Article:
Freer Gallery of Art and Arthur M. Sackler Gallery #filthylucre Experience both our latest special exhibition, Peacock Room REMIX: Darren Waterston’s Filthy Lucre, and its inspiration, Whistler’s famous Peacock Room. Take advantage of this rare chance to see the Peacock Room with its shutters open while enjoying art-making activities and curator-led tours. Plus, look out for the band BETTY, which created the soundscape for Filthy Lucre and pops up this evening for a performance. Recorded on Thursday, May 21, 2015 Arthur M. Sackler Gallery and the Freer Gallery of Art Updated audio version Video: Hutomo Wicaksono

ImaginAsia Refugee Youth Programs

Freer Gallery of Art and Arthur M. Sackler Gallery
Stephen Eckerd, an educator at the Smithsonian's Freer Gallery of Art and Arthur M. Sackler Gallery, describes the ImaginAsia Teen Refugee Program, an arts and outreach initiative operated in conjunction with the International Rescue Committee in Silver Spring, Maryland. To contribute, visit our donation page at and select "ImaginAsia Grant Challenge" on the dropdown menu.

Hispanic Heritage Month Family Festival 2014

Hirshhorn Museum and Sculpture Garden
In conjunction with Hispanic Heritage Month, a team of ARTLAB+ teens attended the Hispanic Heritage Month Family Festival and filmed video interviews, asking festival goers about their thoughts on Hispanic heritage and culture. To learn more about ARTLAB+ Production Teams and other programs, visit

Hirshhorn Eye: Annette Lemieux

Hirshhorn Museum and Sculpture Garden
Hirshhorn Eye (Hi for short) is a revolutionary new, in-gallery instant art guide that brings visitors face-to-face with artists by delivering compelling original videos through any visitor’s smartphone. To get started, simply enter in your phone’s browser. As you move through the galleries, Hi uses the latest in image recognition technology to scan the art on view—from 3D sculpture to installation, even the D.C. skyline—to instantly unlock exclusive artist interviews and insights. This is an excerpt of Annette Lemieux describing her work “Nomad” (1988), on view in “What Absence is Made Of.” Explore Hirshhorn Eye to watch more!

Alex Kuzmich, "Optical spectroscopy of triply charged thorium"

Smithsonian Astrophysical Observatory
Alex Kuzmich, GATECH during the workshop of "Quantum Applications with Trapped Ions" lecture titled "Optical spectroscopy of triply charged thorium" at the Institute for Theoretical, Atomic and Molecular and Optical Physics, Harvard-Smithsonian Center for Astrophysics, Cambridge, Massachusetts on September 16-18. 2013. © Harvard University and Alex Kuzmich. The text and images on ITAMP's YouTube channel are intended for public access and educational use. This material is owned or held by the President and Fellows of Harvard College. It is being provided solely for the purpose of teaching or individual research or enrichment. Any other use, including commercial reuse, mounting on other systems, or other forms of redistribution requires permission. ITAMP is supported through grants by the National Science Foundation Any opinions, findings and conclusions or recommendations expressed in this material are those of the author(s).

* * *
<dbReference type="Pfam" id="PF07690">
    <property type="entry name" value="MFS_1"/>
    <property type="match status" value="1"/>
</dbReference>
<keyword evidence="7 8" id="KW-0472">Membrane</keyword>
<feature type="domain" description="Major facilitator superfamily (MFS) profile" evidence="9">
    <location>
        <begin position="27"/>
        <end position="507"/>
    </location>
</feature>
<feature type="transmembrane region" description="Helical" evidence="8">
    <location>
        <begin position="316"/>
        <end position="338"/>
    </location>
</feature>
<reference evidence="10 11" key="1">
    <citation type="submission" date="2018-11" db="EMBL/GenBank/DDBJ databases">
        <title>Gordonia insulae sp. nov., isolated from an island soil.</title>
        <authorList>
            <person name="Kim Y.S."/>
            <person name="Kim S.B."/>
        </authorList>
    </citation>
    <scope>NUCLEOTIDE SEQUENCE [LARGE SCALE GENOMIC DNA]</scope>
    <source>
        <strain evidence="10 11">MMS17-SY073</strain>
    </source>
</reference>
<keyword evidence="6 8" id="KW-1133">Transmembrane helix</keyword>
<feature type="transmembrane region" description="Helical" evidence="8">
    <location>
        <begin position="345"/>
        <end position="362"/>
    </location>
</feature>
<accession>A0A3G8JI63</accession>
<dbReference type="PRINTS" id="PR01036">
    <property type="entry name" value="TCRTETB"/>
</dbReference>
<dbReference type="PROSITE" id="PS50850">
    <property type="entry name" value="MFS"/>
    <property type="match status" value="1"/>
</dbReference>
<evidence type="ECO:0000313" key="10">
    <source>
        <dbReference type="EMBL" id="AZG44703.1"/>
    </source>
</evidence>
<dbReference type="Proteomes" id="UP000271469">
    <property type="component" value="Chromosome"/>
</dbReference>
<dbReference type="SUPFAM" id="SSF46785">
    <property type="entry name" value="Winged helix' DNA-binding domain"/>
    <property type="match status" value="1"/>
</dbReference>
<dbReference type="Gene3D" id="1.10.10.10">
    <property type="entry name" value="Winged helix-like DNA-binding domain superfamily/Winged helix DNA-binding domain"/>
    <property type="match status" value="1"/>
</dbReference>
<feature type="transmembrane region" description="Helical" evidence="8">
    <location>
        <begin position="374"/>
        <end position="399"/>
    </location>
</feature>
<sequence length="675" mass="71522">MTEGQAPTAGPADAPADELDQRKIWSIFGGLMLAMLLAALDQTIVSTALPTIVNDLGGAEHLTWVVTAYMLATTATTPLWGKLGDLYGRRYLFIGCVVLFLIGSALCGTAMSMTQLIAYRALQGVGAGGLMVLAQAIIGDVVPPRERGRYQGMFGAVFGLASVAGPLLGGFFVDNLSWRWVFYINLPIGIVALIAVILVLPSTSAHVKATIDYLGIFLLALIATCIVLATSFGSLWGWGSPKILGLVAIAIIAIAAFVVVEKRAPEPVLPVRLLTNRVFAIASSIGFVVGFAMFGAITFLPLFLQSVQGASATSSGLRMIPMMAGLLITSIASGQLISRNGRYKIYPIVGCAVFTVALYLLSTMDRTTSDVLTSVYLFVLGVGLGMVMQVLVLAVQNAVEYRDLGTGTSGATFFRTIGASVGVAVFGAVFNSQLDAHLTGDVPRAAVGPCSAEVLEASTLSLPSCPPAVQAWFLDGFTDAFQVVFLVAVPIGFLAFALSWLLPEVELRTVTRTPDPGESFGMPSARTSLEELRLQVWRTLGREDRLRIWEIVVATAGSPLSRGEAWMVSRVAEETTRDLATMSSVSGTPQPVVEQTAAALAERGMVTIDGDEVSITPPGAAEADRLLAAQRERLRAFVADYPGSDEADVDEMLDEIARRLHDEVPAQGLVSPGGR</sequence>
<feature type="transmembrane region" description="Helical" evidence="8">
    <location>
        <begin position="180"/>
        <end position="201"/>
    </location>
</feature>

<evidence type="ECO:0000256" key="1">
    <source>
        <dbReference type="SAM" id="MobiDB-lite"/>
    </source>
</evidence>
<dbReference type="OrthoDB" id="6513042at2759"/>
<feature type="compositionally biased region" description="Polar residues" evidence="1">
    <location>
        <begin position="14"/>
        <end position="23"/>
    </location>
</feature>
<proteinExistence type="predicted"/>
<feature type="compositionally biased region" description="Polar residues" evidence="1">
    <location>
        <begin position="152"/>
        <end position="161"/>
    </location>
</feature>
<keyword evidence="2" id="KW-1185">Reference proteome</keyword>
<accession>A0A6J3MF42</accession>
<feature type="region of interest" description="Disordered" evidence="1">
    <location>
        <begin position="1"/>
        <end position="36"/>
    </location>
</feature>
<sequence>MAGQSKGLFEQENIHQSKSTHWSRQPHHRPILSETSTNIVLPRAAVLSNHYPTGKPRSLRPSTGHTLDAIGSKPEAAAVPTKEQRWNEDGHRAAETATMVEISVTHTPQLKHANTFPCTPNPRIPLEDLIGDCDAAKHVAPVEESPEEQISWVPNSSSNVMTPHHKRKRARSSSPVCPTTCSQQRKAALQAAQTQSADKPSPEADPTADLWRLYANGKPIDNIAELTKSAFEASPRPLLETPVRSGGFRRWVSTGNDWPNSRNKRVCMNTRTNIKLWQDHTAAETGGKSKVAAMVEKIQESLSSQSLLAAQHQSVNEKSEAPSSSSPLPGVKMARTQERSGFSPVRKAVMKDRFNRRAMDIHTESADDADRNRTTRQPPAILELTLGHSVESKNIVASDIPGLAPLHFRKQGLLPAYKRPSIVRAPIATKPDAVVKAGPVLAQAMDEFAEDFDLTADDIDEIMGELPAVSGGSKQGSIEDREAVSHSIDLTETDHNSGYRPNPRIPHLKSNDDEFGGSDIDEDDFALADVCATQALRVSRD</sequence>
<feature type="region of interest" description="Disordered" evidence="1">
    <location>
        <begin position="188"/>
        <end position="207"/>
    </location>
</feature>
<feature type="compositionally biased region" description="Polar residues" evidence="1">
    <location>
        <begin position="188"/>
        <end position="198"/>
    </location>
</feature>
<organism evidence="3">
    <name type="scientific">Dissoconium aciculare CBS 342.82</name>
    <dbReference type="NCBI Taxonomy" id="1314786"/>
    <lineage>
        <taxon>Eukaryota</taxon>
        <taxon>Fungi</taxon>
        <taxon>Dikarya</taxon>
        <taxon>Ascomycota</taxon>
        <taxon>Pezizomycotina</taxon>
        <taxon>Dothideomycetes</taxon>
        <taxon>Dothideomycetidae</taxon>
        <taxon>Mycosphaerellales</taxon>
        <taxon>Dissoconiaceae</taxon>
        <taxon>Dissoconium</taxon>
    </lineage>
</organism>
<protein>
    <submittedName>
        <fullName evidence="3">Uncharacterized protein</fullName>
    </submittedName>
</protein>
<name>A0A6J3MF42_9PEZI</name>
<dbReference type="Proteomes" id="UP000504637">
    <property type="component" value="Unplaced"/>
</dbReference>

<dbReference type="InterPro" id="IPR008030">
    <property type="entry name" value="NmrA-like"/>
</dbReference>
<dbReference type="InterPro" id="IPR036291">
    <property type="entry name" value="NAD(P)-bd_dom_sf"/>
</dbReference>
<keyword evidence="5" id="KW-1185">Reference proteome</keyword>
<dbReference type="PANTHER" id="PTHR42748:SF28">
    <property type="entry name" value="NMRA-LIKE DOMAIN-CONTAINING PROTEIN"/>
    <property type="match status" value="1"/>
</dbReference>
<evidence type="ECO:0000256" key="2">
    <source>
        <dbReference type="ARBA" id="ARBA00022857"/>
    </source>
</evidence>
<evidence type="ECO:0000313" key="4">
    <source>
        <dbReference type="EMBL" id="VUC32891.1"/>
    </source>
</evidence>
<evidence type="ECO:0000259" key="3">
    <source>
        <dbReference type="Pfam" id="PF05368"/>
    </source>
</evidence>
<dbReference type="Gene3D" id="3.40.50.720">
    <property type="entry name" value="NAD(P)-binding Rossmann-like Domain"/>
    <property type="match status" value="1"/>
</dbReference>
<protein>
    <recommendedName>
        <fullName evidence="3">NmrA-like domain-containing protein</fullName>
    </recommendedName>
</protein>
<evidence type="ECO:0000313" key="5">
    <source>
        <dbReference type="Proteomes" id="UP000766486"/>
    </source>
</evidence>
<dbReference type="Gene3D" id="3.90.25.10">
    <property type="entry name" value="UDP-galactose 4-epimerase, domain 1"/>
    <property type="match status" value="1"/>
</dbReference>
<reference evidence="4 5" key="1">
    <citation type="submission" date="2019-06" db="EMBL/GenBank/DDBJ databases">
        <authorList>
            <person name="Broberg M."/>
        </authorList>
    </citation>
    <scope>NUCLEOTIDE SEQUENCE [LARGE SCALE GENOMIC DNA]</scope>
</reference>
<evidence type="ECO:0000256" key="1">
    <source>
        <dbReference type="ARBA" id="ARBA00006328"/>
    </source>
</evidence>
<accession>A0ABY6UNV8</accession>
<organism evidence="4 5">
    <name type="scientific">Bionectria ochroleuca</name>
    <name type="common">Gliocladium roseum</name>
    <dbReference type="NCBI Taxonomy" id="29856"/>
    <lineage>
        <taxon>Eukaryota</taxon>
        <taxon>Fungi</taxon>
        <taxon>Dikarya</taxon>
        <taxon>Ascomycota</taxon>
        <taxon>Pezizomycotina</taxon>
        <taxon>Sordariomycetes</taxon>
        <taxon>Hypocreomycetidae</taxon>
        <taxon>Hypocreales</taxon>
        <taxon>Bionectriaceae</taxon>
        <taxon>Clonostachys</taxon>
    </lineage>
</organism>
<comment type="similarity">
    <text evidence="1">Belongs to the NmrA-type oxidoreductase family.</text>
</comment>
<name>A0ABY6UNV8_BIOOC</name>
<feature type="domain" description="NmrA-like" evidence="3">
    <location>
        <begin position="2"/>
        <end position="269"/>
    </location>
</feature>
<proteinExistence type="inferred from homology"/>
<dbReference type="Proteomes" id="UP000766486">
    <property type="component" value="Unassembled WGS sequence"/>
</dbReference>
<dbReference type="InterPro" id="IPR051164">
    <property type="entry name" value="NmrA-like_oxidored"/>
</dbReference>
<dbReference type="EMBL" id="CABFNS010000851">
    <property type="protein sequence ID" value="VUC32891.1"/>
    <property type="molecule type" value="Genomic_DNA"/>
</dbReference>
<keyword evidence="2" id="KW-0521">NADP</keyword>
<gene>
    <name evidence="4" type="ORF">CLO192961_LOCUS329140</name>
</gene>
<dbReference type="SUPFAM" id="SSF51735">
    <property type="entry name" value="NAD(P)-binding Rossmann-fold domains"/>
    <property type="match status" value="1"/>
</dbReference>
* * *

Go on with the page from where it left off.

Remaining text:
Hide/Seek: "Eight Bells Folly: Memorial to Hart Crane" by M. Hartley - National Portrait Gallery

National Portrait Gallery
Discussion by David C. Ward, co-curator of "Hide/Seek" and Historian at the National Portrait Gallery. When the great romantic modernist poet Hart Crane committed suicide, artist Marsden Hartley memorialized him by reverting to the style in which he had painted Karl von Freyburg (see Painting No. 47, Berlin in this exhibition). Crane and Hartley had a difficult relationship in which the always fastidious Hartley disparaged Crane's careless ebullience and love for cruising Manhattan's streets. Packed into "Eight Bells Folly" were references to Crane's age (thirty-three), his life, his death by jumping off a ship, and, above all, his poetry. Over the entire painting looms a blood-tinged sun (Crane died at high noon, or "eight bells") and two arcs symbolizing the subject of Crane's great poem, "The Bridge" (1930). Put off by Crane, yet fascinated by him, Hartley signaled his ultimate connection to Crane by calling him, in a memorial poem, Hermano--or brother. "Hide/Seek: Difference and Desire in American Portraiture" was on view at the National Portrait Gallery, Smithsonian Institution, from October 30 through February 13, 2011 For more on the exhibit, visit the exhibit website at: . Marsden Hartley (1877-1943) Oil on canvas, 1933 Frederick R. Weisman Art Museum at the University of Minnesota, Minneapolis; gift of Ione and Hudson D. Walker